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Apple CEO Tim Cook calls shareholder suit a 'silly sideshow'

Cook also fires back at investor David Einhorn's criticisms, including remarks that Apple has a 'Depression-era mentality' because it's hoarding cash.

February 13, 2013|By Chris O'Brien, Los Angeles Times
  • Apple CEO Tim Cook speaks during an introduction of the new iPhone 5 in San Francisco last year.
Apple CEO Tim Cook speaks during an introduction of the new iPhone 5 in San… (Eric Risberg, AP )

SAN FRANCISCO — Apple Inc. Chief Executive Tim Cook criticized a rebellious investor for creating a "silly sideshow" by filing a lawsuit a few weeks before the company's annual shareholder conference.

"Frankly, I find it bizarre that we find ourselves being sued for doing something that's good for shareholders," Cook said. "It's a silly sideshow, honestly. My preference would be that everyone take the money they are spending on this and donate it to a worthy cause."

Cook made his remarks during an interview at a Goldman Sachs technology conference Tuesday. The one-hour appearance covered a variety of subjects, including the shareholder dispute, whether Apple had lost its innovation mojo and the continued expansion of its stores.

If Cook was feeling the pressure of a falling stock price and investor anger, he didn't show it. His remarks displayed an unusual amount of passion and even glibness for a man who carries a more buttoned-down reputation.

For instance, Cook talked about his larger view that Apple's long-term advantage lies in its relentless focus on making "great products" that produced moments of "magic." He said competitors would have a difficult time matching Apple's combined strengths in software, hardware and services.

"Innovation is so deeply embedded in Apple's culture, the boldness, the ambition, a belief that there are not limits, the desire among our people to not just make good products, but to make the very best products in the world," Cook said. "It's as strong as ever. It's in the values and the DNA of the company. I feel fantastic about it. There's not a better place for innovation."

But Cook grew feisty when discussing the challenge issued by David Einhorn of Greenlight Capital Inc. Last week, Einhorn went public with his request that Apple issue a special class of stock to shareholders. Einhorn and other shareholders have been pressing Apple to do more with the $120 billion in cash on its balance sheet.

Einhorn also sued to block a proposition that Apple had placed on its annual proxy ballot that would require a shareholder vote before issuing such a stock.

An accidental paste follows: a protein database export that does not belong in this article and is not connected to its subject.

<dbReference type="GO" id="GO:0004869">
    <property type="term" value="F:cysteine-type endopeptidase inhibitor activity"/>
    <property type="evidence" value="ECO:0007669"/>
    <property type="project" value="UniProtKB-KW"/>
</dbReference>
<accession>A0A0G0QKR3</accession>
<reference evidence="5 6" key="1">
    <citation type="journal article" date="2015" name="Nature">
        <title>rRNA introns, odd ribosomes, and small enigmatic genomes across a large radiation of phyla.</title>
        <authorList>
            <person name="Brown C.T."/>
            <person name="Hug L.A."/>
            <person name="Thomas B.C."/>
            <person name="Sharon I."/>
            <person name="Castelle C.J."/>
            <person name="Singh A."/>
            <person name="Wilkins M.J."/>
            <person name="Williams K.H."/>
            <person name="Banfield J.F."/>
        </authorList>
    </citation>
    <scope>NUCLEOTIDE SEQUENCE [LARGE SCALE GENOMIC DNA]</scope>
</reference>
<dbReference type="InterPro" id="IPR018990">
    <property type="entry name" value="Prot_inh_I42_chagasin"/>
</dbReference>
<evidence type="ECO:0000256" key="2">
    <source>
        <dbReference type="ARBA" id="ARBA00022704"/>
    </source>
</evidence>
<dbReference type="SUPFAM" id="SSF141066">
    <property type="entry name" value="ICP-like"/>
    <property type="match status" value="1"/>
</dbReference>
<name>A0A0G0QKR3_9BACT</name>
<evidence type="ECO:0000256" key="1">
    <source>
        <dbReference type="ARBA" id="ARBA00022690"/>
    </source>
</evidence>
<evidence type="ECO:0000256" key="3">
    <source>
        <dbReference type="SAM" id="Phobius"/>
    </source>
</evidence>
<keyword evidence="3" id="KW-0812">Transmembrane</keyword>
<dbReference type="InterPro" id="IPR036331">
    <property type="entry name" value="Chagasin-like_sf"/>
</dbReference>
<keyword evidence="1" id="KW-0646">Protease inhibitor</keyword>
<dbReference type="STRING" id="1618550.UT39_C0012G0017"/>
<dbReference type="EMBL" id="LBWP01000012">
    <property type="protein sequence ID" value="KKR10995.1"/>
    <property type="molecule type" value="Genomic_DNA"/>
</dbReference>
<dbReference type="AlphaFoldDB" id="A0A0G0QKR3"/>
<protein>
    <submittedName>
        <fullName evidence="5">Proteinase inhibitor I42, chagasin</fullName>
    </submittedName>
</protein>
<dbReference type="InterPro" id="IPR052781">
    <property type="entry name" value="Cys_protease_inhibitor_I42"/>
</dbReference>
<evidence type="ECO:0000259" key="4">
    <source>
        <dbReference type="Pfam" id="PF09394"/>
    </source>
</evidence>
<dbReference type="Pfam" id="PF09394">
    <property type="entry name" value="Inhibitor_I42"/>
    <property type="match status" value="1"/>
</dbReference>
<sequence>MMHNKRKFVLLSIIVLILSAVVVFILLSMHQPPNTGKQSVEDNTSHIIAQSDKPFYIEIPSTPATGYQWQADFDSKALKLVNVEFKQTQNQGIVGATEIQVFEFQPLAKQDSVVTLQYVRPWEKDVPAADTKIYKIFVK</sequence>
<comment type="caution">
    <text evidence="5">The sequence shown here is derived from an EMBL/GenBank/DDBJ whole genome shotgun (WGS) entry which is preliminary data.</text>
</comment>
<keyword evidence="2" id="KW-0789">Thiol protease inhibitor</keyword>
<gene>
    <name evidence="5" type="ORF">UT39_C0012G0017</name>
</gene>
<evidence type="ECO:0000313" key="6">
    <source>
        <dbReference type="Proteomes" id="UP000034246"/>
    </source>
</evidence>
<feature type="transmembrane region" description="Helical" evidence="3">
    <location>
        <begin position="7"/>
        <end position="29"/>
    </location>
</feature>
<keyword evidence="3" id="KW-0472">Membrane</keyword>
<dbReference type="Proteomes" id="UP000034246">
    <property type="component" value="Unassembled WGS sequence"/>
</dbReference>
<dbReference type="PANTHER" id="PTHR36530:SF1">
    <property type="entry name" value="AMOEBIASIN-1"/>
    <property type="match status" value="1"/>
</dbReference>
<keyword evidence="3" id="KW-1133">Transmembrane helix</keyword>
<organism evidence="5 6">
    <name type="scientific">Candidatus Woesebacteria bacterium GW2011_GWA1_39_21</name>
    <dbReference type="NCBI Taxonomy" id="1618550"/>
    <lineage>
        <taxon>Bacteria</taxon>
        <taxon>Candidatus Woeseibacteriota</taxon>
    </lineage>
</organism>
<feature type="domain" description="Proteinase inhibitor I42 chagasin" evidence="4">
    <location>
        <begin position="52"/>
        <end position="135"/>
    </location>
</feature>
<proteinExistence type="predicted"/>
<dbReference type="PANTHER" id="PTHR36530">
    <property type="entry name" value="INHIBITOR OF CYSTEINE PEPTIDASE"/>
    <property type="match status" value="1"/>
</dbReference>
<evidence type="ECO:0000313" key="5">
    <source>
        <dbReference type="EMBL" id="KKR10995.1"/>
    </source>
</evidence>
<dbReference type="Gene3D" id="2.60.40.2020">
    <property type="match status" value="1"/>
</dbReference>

At first, Cook seemed ready to extend an olive branch of sorts to Einhorn, saying his proposal for a special class of stock might have some merit.

"I think it's creative," he said. "We are going to thoroughly evaluate their current proposal. We welcome all ideas from all our shareholders."

But from there, Cook fired back against some of the criticisms leveled by Einhorn, including his remarks that Apple has a "Depression-era mentality" because it's hoarding cash.

Cook listed several areas in which Apple is investing money, including infrastructure, talent and new products, in addition to announcing last year that it would return $45 billion to shareholders in stock dividends.

"Apple doesn't have a Depression-era mentality," he said. "I don't know how a company with a Depression mind-set would have done all of those things."

Cook said the Cupertino, Calif., company is not going to launch a campaign to get the proposition passed, in part because he believes that its pro-shareholder nature should be self-evident to investors.

"You're not going to see a 'Yes on 2' sign in my yard," Cook said. "It's a distraction. And it's not a seminal issue for Apple."

Apple plans to file its response to Einhorn's lawsuit by the end of Wednesday. And a hearing on the matter is set for next week in District Court in New York.

The annual shareholder meeting is scheduled Feb. 27.

Cook repeated that Apple is continuing to consider whether and how it might return more cash to shareholders.

"It's a privilege to be in a position where we can seriously consider returning additional cash to shareholders," he said.

Cook also used the word "privilege" to describe the kind of issues facing Apple's stores.

He reiterated how crucial the stores remain to Apple. And he discussed the company's expansion plans for its stores by noting that they were becoming so popular that their capacity was being strained by the number of visitors.

"Some of our stores aren't big enough," he said. "It's a privilege to have this kind of issue."

Cook said Apple is shutting down 20 stores and moving them to locations where they can be expanded. In addition, the company will open 30 stores at new locations, mostly outside the U.S., including its first in Turkey. Apple will then have stores in 13 countries.

Last year Apple's 400-plus stores attracted about 120 million people. Cook said the stores' popularity reflected the different philosophy that went into creating them.

"It's a retail experience where you walk in and you realize the store is not here for the purposes of selling; it's here for the purpose of serving," he said.

Apple spends about $1 billion annually on capital expenditures related to retail. Cook said the stores have been essential in terms of introducing people to new products. He said it's hard to imagine Apple's iPad tablet becoming as successful as it has without having a place where customers can see and touch something they had never experienced.

"There's no better place to discover and play and learn about our products than in retail," Cook said.

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